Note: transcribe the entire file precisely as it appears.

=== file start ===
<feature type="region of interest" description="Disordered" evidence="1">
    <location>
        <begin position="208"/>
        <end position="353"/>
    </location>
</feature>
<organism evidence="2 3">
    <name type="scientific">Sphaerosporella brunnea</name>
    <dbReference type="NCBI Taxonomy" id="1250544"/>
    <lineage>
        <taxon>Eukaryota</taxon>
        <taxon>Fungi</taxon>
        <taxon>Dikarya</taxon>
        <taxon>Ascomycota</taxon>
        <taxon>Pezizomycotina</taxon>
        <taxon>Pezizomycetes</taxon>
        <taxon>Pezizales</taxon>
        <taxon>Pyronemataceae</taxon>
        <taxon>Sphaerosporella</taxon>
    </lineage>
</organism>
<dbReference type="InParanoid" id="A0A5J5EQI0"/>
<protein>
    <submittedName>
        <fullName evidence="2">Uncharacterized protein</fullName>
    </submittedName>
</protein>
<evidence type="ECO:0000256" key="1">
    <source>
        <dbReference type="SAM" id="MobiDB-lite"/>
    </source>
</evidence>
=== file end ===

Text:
<feature type="region of interest" description="Disordered" evidence="1">
    <location>
        <begin position="208"/>
        <end position="353"/>
    </location>
</feature>
<organism evidence="2 3">
    <name type="scientific">Sphaerosporella brunnea</name>
    <dbReference type="NCBI Taxonomy" id="1250544"/>
    <lineage>
        <taxon>Eukaryota</taxon>
        <taxon>Fungi</taxon>
        <taxon>Dikarya</taxon>
        <taxon>Ascomycota</taxon>
        <taxon>Pezizomycotina</taxon>
        <taxon>Pezizomycetes</taxon>
        <taxon>Pezizales</taxon>
        <taxon>Pyronemataceae</taxon>
        <taxon>Sphaerosporella</taxon>
    </lineage>
</organism>
<dbReference type="InParanoid" id="A0A5J5EQI0"/>
<protein>
    <submittedName>
        <fullName evidence="2">Uncharacterized protein</fullName>
    </submittedName>
</protein>
<evidence type="ECO:0000256" key="1">
    <source>
        <dbReference type="SAM" id="MobiDB-lite"/>
    </source>
</evidence>